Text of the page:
Boston’s medical establishment is coming together to carry a message to area physicians and other health care workers: Climate change plays a role in many of the illnesses they see each day. A Feb. 13 symposium, “The Climate Crisis and Clinical Practice,” at Harvard Medical School (HMS) aims to help them anticipate those health effects to better treat and advise patients, and to discuss relevant issues with them when appropriate. The symposium is supported by HMS, area teaching hospitals, medical associations, and the New England Journal of Medicine. The Gazette spoke with organizer Renee Salas, an emergency physician, HMS assistant professor of emergency medicine, and climate change and health expert, about the need for the gathering.
Publicly available skin cancer detection apps, such as SkinVision, use AI-based analysis to determine if a new or changing mole is a source of concern or nothing to worry about. Yet according to a new analysis of the scientific evidence behind those apps, there’s a lot to worry about.
In a study published this week in The BMJ, a team of experts evaluated the science behind six skin cancer detection apps and found it sorely lacking. The apps miss melanomas, the most serious form of skin cancer; produce false positives that could lead to removing harmless moles unnecessarily; are poorly regulated; and users are not informed of the apps’ limitations.
New York, NY March 3, starting at 6 p.m., Reaktor (30 West 21st St). “This event, co-organized by The GovLab and Reaktor as part of NYC Open Data Week 2020 and inspired by The 100 Questions global initiative (see video below), will begin with a panel of leaders from different sectors reflecting on the need for more question-driven open data delivery.” [free, registration required]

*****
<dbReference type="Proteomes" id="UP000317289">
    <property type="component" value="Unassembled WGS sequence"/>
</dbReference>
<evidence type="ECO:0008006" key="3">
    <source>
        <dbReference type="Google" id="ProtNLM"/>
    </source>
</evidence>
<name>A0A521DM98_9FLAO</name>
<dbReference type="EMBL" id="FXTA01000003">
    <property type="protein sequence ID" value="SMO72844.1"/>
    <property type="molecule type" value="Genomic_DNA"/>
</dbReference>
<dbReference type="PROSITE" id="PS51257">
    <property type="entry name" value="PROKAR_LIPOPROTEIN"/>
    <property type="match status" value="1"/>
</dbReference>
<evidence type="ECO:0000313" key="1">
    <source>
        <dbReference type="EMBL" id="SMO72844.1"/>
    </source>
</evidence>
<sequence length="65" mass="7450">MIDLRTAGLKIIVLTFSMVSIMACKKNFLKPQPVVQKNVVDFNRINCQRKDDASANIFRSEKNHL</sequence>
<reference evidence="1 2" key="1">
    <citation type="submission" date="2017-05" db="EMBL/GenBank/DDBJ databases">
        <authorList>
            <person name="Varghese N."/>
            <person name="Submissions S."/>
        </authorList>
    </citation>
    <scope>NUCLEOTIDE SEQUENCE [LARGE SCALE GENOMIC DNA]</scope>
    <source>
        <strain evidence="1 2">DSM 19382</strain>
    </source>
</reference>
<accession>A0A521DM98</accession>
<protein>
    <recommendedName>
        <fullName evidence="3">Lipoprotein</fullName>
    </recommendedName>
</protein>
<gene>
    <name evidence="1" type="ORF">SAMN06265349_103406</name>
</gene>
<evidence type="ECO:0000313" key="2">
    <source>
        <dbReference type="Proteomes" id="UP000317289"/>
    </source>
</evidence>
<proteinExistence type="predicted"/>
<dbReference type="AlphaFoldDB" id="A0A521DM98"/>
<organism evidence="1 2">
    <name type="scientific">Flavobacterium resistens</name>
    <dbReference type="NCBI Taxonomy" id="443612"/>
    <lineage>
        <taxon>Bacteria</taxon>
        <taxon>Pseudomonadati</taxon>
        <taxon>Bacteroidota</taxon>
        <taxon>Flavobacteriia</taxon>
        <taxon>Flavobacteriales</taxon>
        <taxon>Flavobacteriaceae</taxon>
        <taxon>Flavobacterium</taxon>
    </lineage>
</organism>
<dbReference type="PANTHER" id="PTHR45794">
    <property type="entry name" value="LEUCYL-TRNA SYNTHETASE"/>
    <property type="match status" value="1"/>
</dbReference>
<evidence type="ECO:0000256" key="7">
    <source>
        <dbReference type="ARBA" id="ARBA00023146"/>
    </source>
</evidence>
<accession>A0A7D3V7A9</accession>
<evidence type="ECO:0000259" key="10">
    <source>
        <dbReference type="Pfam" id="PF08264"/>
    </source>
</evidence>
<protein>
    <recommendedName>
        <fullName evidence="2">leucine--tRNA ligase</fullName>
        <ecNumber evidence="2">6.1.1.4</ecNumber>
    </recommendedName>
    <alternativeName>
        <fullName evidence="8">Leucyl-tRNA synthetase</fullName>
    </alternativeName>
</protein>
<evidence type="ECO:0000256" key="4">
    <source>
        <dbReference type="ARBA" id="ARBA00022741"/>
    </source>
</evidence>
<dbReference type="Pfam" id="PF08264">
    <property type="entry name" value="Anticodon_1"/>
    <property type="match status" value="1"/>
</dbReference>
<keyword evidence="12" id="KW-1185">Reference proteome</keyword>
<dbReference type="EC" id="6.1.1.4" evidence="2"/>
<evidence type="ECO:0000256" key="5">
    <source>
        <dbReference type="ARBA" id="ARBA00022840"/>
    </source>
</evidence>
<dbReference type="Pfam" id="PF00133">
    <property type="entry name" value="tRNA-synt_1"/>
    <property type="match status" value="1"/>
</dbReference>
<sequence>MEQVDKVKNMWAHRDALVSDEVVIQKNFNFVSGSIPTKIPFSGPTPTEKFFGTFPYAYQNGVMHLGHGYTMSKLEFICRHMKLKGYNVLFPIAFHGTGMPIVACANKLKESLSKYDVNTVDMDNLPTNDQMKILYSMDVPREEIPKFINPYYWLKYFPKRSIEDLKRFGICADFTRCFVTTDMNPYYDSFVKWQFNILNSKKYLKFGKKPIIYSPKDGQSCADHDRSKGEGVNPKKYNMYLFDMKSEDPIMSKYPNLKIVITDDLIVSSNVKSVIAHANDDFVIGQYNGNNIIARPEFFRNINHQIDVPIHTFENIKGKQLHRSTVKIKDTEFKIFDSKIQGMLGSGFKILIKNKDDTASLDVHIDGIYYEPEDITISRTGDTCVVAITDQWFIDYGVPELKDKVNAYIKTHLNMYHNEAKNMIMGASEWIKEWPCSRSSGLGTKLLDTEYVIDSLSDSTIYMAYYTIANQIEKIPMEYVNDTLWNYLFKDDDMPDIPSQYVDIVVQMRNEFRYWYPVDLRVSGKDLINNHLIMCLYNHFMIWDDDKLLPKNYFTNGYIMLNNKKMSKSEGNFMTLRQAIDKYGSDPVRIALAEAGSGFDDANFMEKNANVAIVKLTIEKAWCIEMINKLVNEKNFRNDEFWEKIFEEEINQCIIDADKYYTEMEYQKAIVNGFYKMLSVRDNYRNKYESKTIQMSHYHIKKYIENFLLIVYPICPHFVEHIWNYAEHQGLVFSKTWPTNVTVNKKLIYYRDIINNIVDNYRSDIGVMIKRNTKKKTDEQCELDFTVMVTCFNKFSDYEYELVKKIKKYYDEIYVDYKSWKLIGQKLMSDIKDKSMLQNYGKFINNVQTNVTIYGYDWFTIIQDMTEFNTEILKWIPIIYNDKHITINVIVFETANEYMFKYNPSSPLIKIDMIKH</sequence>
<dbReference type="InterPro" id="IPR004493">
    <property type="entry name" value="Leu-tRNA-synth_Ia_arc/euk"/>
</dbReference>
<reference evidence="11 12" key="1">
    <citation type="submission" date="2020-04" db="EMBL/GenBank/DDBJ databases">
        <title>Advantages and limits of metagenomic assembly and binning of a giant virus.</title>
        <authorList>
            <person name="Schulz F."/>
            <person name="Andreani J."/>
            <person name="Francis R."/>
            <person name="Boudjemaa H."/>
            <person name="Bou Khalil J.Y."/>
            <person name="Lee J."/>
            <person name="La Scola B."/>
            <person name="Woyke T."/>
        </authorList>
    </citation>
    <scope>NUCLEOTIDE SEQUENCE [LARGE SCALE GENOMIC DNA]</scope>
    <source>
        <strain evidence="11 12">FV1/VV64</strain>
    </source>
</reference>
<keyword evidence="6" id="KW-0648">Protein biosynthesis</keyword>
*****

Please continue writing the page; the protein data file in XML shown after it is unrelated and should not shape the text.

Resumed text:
Nashville, TN September 21-22. “This two-day Summit alternates between hands-on workshops and speaker presentations, presented by experts from various industries and backgrounds.” Application for speaker proposals is open.
Bournemouth, England September 7-10. “Over 600 statisticians and data scientists gather from all sectors and from over 35 countries to share information and network, attracted by a varied programme of talks and workshops.” Deadline for submissions is April 5.
Stavanger, Norway September 14-18. “The ACM SIGIR International Conference on the Theory of Information Retrieval (ICTIR) provides a forum for the presentation and discussion of research related to the foundational aspects of Information Retrieval (IR).” Deadline for full paper submissions is May 11.
“TL;DR: Study all nine subjects below, in roughly the presented order, using either the suggested textbook or video lecture series, but ideally both. Aim for 100-200 hours of study of each topic, then revist favorites throughout your career.”
To encourage research on multilingual question-answering, today we are releasing TyDi QA, a question answering corpus covering 11 Typologically Diverse languages. Described in our paper, “TyDi QA: A Benchmark for Information-Seeking Question Answering in Typologically Diverse Languages”, our corpus is inspired by typological diversity, a notion that different languages express meaning in structurally different ways. Because we selected a set of languages that are typologically distant from each other for this corpus, we expect models performing well on this dataset to generalize across a large number of the languages in the world.